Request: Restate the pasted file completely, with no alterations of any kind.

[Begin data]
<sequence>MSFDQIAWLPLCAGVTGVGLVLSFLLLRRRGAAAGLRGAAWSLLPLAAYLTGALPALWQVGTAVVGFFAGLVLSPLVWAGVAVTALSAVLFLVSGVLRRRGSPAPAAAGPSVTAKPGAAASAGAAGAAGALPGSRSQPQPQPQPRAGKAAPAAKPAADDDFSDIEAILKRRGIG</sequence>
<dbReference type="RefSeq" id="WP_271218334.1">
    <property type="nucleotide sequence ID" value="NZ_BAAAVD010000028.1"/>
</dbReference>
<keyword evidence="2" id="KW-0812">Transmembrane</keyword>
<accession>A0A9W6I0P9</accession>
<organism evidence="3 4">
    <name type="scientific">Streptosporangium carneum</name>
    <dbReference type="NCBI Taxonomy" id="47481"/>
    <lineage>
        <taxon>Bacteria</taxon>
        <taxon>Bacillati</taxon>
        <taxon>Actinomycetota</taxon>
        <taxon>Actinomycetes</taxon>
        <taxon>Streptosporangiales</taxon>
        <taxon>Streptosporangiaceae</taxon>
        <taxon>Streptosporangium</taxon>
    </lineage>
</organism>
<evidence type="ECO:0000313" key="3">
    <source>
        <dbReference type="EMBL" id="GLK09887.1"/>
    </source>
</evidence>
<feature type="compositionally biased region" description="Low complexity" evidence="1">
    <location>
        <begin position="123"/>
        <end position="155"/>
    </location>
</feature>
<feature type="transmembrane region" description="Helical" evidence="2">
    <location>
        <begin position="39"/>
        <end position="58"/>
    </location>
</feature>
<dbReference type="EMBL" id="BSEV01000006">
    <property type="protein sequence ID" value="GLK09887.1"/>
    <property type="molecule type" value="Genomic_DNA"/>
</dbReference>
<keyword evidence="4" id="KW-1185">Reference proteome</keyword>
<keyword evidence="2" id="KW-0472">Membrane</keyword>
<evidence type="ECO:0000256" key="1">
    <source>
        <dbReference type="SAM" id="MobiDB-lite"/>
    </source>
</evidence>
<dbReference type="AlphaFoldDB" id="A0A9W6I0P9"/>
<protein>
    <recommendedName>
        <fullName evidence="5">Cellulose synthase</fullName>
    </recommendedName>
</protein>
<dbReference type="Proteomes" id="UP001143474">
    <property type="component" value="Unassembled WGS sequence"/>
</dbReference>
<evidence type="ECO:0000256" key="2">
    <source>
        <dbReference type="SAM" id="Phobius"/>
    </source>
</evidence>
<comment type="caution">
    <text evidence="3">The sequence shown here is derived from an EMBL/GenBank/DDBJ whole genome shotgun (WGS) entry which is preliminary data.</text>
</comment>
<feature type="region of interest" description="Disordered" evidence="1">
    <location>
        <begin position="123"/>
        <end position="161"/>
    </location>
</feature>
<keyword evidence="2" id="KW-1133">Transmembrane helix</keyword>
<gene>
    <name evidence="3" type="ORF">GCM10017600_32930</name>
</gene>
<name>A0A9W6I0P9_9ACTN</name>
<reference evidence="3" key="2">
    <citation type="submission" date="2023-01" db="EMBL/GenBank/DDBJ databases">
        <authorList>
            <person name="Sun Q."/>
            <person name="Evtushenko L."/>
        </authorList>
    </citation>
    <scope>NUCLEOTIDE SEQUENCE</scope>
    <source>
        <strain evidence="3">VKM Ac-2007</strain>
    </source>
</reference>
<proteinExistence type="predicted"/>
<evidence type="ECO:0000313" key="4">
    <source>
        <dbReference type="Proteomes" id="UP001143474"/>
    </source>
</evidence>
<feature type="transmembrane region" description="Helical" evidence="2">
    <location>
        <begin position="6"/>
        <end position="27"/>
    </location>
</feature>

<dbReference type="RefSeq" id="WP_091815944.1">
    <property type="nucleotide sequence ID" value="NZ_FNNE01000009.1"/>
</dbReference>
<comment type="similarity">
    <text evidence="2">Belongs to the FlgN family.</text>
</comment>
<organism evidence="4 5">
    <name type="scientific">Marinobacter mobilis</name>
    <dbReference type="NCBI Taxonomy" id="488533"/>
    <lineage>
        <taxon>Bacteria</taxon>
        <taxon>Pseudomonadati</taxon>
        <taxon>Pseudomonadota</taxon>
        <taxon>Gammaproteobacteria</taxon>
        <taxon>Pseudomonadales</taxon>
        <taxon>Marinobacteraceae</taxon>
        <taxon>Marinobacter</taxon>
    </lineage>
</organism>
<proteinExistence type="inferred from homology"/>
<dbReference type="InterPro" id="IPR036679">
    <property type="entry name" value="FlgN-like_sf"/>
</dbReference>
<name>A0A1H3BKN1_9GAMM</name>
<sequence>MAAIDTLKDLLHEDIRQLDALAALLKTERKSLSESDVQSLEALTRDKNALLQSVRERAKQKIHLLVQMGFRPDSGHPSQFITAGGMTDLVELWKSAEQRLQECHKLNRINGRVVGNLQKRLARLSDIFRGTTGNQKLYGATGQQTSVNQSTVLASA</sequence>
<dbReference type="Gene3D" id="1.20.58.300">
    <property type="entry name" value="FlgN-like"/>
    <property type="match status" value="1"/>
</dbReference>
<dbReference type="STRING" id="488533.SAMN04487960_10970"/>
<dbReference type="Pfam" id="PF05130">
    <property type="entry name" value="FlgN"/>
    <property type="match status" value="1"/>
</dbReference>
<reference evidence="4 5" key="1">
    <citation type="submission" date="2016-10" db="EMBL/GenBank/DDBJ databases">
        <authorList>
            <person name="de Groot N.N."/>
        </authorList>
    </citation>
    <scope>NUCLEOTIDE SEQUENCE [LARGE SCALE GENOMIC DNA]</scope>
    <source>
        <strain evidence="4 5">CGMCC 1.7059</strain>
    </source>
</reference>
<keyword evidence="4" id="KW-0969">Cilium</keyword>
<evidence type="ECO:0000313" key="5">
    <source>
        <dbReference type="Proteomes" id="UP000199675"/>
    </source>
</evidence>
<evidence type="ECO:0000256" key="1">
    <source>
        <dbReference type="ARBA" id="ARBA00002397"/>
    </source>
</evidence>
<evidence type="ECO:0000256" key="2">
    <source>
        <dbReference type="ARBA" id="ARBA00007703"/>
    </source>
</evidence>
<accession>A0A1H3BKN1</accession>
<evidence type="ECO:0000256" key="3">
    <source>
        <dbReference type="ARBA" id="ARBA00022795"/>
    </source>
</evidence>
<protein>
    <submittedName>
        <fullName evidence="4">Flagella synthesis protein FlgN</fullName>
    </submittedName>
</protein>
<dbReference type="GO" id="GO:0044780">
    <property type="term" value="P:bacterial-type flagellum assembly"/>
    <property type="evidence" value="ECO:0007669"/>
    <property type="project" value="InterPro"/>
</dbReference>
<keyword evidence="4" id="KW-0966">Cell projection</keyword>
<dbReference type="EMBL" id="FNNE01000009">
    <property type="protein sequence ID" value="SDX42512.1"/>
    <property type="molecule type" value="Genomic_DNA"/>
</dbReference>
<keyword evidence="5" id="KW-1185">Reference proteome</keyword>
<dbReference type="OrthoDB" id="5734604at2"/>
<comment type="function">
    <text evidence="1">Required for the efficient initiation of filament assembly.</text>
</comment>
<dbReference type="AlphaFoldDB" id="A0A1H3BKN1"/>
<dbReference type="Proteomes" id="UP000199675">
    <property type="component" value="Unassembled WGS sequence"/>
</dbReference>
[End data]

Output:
<sequence>MSFDQIAWLPLCAGVTGVGLVLSFLLLRRRGAAAGLRGAAWSLLPLAAYLTGALPALWQVGTAVVGFFAGLVLSPLVWAGVAVTALSAVLFLVSGVLRRRGSPAPAAAGPSVTAKPGAAASAGAAGAAGALPGSRSQPQPQPQPRAGKAAPAAKPAADDDFSDIEAILKRRGIG</sequence>
<dbReference type="RefSeq" id="WP_271218334.1">
    <property type="nucleotide sequence ID" value="NZ_BAAAVD010000028.1"/>
</dbReference>
<keyword evidence="2" id="KW-0812">Transmembrane</keyword>
<accession>A0A9W6I0P9</accession>
<organism evidence="3 4">
    <name type="scientific">Streptosporangium carneum</name>
    <dbReference type="NCBI Taxonomy" id="47481"/>
    <lineage>
        <taxon>Bacteria</taxon>
        <taxon>Bacillati</taxon>
        <taxon>Actinomycetota</taxon>
        <taxon>Actinomycetes</taxon>
        <taxon>Streptosporangiales</taxon>
        <taxon>Streptosporangiaceae</taxon>
        <taxon>Streptosporangium</taxon>
    </lineage>
</organism>
<evidence type="ECO:0000313" key="3">
    <source>
        <dbReference type="EMBL" id="GLK09887.1"/>
    </source>
</evidence>
<feature type="compositionally biased region" description="Low complexity" evidence="1">
    <location>
        <begin position="123"/>
        <end position="155"/>
    </location>
</feature>
<feature type="transmembrane region" description="Helical" evidence="2">
    <location>
        <begin position="39"/>
        <end position="58"/>
    </location>
</feature>
<dbReference type="EMBL" id="BSEV01000006">
    <property type="protein sequence ID" value="GLK09887.1"/>
    <property type="molecule type" value="Genomic_DNA"/>
</dbReference>
<keyword evidence="4" id="KW-1185">Reference proteome</keyword>
<keyword evidence="2" id="KW-0472">Membrane</keyword>
<evidence type="ECO:0000256" key="1">
    <source>
        <dbReference type="SAM" id="MobiDB-lite"/>
    </source>
</evidence>
<dbReference type="AlphaFoldDB" id="A0A9W6I0P9"/>
<protein>
    <recommendedName>
        <fullName evidence="5">Cellulose synthase</fullName>
    </recommendedName>
</protein>
<dbReference type="Proteomes" id="UP001143474">
    <property type="component" value="Unassembled WGS sequence"/>
</dbReference>
<evidence type="ECO:0000256" key="2">
    <source>
        <dbReference type="SAM" id="Phobius"/>
    </source>
</evidence>
<comment type="caution">
    <text evidence="3">The sequence shown here is derived from an EMBL/GenBank/DDBJ whole genome shotgun (WGS) entry which is preliminary data.</text>
</comment>
<feature type="region of interest" description="Disordered" evidence="1">
    <location>
        <begin position="123"/>
        <end position="161"/>
    </location>
</feature>
<keyword evidence="2" id="KW-1133">Transmembrane helix</keyword>
<gene>
    <name evidence="3" type="ORF">GCM10017600_32930</name>
</gene>
<name>A0A9W6I0P9_9ACTN</name>
<reference evidence="3" key="2">
    <citation type="submission" date="2023-01" db="EMBL/GenBank/DDBJ databases">
        <authorList>
            <person name="Sun Q."/>
            <person name="Evtushenko L."/>
        </authorList>
    </citation>
    <scope>NUCLEOTIDE SEQUENCE</scope>
    <source>
        <strain evidence="3">VKM Ac-2007</strain>
    </source>
</reference>
<proteinExistence type="predicted"/>
<evidence type="ECO:0000313" key="4">
    <source>
        <dbReference type="Proteomes" id="UP001143474"/>
    </source>
</evidence>
<feature type="transmembrane region" description="Helical" evidence="2">
    <location>
        <begin position="6"/>
        <end position="27"/>
    </location>
</feature>

<dbReference type="RefSeq" id="WP_091815944.1">
    <property type="nucleotide sequence ID" value="NZ_FNNE01000009.1"/>
</dbReference>
<comment type="similarity">
    <text evidence="2">Belongs to the FlgN family.</text>
</comment>
<organism evidence="4 5">
    <name type="scientific">Marinobacter mobilis</name>
    <dbReference type="NCBI Taxonomy" id="488533"/>
    <lineage>
        <taxon>Bacteria</taxon>
        <taxon>Pseudomonadati</taxon>
        <taxon>Pseudomonadota</taxon>
        <taxon>Gammaproteobacteria</taxon>
        <taxon>Pseudomonadales</taxon>
        <taxon>Marinobacteraceae</taxon>
        <taxon>Marinobacter</taxon>
    </lineage>
</organism>
<proteinExistence type="inferred from homology"/>
<dbReference type="InterPro" id="IPR036679">
    <property type="entry name" value="FlgN-like_sf"/>
</dbReference>
<name>A0A1H3BKN1_9GAMM</name>
<sequence>MAAIDTLKDLLHEDIRQLDALAALLKTERKSLSESDVQSLEALTRDKNALLQSVRERAKQKIHLLVQMGFRPDSGHPSQFITAGGMTDLVELWKSAEQRLQECHKLNRINGRVVGNLQKRLARLSDIFRGTTGNQKLYGATGQQTSVNQSTVLASA</sequence>
<dbReference type="Gene3D" id="1.20.58.300">
    <property type="entry name" value="FlgN-like"/>
    <property type="match status" value="1"/>
</dbReference>
<dbReference type="STRING" id="488533.SAMN04487960_10970"/>
<dbReference type="Pfam" id="PF05130">
    <property type="entry name" value="FlgN"/>
    <property type="match status" value="1"/>
</dbReference>
<reference evidence="4 5" key="1">
    <citation type="submission" date="2016-10" db="EMBL/GenBank/DDBJ databases">
        <authorList>
            <person name="de Groot N.N."/>
        </authorList>
    </citation>
    <scope>NUCLEOTIDE SEQUENCE [LARGE SCALE GENOMIC DNA]</scope>
    <source>
        <strain evidence="4 5">CGMCC 1.7059</strain>
    </source>
</reference>
<keyword evidence="4" id="KW-0969">Cilium</keyword>
<evidence type="ECO:0000313" key="5">
    <source>
        <dbReference type="Proteomes" id="UP000199675"/>
    </source>
</evidence>
<evidence type="ECO:0000256" key="1">
    <source>
        <dbReference type="ARBA" id="ARBA00002397"/>
    </source>
</evidence>
<evidence type="ECO:0000256" key="2">
    <source>
        <dbReference type="ARBA" id="ARBA00007703"/>
    </source>
</evidence>
<accession>A0A1H3BKN1</accession>
<evidence type="ECO:0000256" key="3">
    <source>
        <dbReference type="ARBA" id="ARBA00022795"/>
    </source>
</evidence>
<protein>
    <submittedName>
        <fullName evidence="4">Flagella synthesis protein FlgN</fullName>
    </submittedName>
</protein>
<dbReference type="GO" id="GO:0044780">
    <property type="term" value="P:bacterial-type flagellum assembly"/>
    <property type="evidence" value="ECO:0007669"/>
    <property type="project" value="InterPro"/>
</dbReference>
<keyword evidence="4" id="KW-0966">Cell projection</keyword>
<dbReference type="EMBL" id="FNNE01000009">
    <property type="protein sequence ID" value="SDX42512.1"/>
    <property type="molecule type" value="Genomic_DNA"/>
</dbReference>
<keyword evidence="5" id="KW-1185">Reference proteome</keyword>
<dbReference type="OrthoDB" id="5734604at2"/>
<comment type="function">
    <text evidence="1">Required for the efficient initiation of filament assembly.</text>
</comment>
<dbReference type="AlphaFoldDB" id="A0A1H3BKN1"/>
<dbReference type="Proteomes" id="UP000199675">
    <property type="component" value="Unassembled WGS sequence"/>
</dbReference>